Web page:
Wednesday, May 2, 2012

Touch Screen Device "Finger Tap" is not Equivalent of "Finger Swipe"

The court granted in part defendant's motion for summary judgment of noninfringement of plaintiff's touch screen interface patent and rejected plaintiff's argument that a finger swipe was the equivalent of a finger tap. "[T]ouch screen devices are often programmed so that the two gestures can both perform the same next-item command. That does not make them equivalent. . . . If consumers distinguish between the two, they are not interchangeable; if they were interchangeable, programmers would be content to use one or the other method rather than providing a choice. Equivalence refers to a situation in which, in an effort to avoid liability for infringement without making a substantive change in a patented product, the alleged infringer makes a trivial change that neither lowers a producer’s costs or alters the consumer’s experience. . . . [Plaintiff's] final equivalents argument is that 'a tap is a zero-length swipe.' That’s silly. It’s like saying that a point is a zero-length line."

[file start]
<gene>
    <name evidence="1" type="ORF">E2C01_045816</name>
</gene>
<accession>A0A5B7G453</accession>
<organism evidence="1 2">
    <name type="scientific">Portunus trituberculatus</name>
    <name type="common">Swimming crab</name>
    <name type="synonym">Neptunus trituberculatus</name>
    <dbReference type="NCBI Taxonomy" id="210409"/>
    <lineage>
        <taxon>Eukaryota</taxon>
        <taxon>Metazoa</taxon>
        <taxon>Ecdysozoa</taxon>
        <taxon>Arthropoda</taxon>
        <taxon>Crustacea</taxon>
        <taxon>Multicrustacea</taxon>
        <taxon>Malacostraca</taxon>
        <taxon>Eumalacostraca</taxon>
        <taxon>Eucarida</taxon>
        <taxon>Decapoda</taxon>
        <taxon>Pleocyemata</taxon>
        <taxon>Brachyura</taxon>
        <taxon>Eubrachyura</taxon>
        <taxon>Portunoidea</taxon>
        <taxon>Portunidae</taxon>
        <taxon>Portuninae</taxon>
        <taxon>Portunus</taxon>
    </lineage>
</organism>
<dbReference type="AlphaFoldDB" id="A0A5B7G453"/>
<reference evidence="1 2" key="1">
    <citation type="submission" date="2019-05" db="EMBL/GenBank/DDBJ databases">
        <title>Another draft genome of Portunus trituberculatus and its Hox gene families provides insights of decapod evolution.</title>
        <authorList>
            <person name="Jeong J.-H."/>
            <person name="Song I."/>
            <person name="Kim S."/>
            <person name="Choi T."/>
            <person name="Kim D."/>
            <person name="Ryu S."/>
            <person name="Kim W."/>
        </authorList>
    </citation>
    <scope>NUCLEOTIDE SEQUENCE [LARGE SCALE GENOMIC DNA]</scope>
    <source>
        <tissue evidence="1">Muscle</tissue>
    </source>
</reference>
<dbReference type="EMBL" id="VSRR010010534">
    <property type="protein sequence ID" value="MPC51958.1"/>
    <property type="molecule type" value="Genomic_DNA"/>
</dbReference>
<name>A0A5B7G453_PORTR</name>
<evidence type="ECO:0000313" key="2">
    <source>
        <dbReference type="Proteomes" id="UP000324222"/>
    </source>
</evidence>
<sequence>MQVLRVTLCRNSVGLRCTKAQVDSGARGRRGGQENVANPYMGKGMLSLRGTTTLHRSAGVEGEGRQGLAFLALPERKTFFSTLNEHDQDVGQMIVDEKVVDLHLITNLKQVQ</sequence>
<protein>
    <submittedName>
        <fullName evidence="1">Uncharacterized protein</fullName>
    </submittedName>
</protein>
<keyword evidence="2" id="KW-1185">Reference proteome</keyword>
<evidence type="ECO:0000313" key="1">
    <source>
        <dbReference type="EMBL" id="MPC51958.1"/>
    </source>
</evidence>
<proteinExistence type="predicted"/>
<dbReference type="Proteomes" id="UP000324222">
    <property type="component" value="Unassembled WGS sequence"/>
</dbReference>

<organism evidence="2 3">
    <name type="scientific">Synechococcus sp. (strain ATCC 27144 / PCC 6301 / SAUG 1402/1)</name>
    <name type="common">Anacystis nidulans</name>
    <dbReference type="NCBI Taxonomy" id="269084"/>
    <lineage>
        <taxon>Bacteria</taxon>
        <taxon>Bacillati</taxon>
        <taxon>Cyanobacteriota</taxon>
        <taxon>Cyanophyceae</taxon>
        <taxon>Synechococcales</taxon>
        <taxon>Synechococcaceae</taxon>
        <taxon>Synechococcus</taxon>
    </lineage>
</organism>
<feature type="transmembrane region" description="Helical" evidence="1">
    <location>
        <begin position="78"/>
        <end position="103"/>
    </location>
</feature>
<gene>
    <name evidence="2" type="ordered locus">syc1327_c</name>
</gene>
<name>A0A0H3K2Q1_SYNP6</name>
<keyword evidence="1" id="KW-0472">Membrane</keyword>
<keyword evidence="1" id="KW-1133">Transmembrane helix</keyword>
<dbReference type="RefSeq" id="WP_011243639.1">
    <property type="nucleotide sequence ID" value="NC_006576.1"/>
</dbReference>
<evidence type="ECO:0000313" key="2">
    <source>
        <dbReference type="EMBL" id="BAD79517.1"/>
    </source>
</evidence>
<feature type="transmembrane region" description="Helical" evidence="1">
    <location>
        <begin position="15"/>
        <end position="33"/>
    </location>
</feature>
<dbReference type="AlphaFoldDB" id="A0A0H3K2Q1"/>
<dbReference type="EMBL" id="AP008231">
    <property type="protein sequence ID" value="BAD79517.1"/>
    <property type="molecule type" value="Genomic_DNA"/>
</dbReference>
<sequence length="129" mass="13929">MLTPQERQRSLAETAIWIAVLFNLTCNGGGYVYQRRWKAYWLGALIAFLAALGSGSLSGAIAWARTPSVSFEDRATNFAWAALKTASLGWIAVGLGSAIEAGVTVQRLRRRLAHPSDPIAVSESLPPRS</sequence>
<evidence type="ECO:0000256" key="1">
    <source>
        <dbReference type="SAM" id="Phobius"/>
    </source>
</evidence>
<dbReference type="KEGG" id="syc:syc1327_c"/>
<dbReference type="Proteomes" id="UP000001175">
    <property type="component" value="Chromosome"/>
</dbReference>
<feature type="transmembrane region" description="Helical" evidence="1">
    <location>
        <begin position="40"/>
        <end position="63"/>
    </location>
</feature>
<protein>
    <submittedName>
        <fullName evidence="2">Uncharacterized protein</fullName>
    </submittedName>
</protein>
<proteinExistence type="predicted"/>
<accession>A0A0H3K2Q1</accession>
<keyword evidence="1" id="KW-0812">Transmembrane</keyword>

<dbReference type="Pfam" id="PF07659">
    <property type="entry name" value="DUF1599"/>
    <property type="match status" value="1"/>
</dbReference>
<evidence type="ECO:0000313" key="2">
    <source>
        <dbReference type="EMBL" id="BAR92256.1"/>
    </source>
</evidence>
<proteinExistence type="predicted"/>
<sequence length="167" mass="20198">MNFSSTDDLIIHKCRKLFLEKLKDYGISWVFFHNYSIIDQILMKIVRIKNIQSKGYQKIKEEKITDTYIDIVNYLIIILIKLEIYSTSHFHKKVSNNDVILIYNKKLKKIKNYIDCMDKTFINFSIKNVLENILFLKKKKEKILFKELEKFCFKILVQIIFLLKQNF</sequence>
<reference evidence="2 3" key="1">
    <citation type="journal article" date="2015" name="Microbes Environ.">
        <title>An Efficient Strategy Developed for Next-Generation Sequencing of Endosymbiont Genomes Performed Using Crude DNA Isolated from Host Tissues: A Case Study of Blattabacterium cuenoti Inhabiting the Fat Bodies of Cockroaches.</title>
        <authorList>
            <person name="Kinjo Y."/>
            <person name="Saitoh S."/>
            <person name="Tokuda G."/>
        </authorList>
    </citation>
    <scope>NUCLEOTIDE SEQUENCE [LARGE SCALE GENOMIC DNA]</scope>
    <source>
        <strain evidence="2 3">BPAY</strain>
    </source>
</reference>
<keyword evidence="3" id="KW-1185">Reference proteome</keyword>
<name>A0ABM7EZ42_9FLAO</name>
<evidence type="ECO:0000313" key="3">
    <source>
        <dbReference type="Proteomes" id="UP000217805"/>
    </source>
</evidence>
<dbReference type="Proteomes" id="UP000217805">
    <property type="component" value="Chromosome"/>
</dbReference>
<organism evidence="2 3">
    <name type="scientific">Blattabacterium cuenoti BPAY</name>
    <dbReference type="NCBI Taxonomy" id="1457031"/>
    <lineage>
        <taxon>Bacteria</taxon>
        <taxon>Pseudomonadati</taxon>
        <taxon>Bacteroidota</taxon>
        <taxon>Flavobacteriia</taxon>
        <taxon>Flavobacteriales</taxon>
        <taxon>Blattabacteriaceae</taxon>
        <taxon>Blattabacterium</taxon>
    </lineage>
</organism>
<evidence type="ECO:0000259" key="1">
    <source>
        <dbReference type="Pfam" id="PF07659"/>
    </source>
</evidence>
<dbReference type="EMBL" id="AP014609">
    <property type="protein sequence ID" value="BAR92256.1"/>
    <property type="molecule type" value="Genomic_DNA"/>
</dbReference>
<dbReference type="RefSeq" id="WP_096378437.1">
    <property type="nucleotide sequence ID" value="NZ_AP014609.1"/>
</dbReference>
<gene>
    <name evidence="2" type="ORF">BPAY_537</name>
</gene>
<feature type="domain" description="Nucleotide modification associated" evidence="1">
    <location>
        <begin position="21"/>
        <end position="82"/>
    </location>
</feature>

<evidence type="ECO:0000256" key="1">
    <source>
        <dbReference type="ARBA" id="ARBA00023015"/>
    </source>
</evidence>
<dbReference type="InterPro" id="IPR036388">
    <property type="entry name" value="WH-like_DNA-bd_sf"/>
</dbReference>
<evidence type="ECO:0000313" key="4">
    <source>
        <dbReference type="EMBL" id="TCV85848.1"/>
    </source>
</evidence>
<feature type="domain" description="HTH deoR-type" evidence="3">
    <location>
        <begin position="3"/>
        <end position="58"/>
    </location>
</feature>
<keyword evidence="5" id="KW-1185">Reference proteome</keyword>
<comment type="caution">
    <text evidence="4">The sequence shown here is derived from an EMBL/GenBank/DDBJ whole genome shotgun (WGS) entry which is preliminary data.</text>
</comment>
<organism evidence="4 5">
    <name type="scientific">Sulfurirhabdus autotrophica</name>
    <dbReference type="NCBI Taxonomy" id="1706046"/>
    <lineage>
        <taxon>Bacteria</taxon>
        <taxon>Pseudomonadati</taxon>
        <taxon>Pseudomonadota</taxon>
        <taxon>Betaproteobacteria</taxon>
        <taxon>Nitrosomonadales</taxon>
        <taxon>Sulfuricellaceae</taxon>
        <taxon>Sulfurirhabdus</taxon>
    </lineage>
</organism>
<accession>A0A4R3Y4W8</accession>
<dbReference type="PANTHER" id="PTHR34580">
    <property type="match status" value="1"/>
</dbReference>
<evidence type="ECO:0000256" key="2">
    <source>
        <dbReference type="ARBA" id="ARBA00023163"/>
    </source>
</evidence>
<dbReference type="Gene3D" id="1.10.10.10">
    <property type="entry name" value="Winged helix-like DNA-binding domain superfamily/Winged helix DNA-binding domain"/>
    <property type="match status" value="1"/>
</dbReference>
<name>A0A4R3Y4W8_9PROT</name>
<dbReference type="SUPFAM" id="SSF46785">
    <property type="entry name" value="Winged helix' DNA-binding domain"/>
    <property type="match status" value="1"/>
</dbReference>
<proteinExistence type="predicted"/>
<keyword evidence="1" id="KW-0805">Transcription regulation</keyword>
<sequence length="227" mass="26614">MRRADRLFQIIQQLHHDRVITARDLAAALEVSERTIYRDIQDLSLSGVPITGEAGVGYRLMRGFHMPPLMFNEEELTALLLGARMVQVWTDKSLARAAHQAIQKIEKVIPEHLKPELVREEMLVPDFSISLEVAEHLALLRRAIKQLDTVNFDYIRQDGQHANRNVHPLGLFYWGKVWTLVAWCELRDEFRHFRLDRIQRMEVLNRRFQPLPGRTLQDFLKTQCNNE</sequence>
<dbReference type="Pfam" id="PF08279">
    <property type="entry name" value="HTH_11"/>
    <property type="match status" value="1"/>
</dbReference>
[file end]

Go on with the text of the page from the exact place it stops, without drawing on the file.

Apple, Inc. v. Motorola, Inc., et. al., 1-11-cv-08540 (ILND April 27, 2012, Order) (Posner, C.J.)

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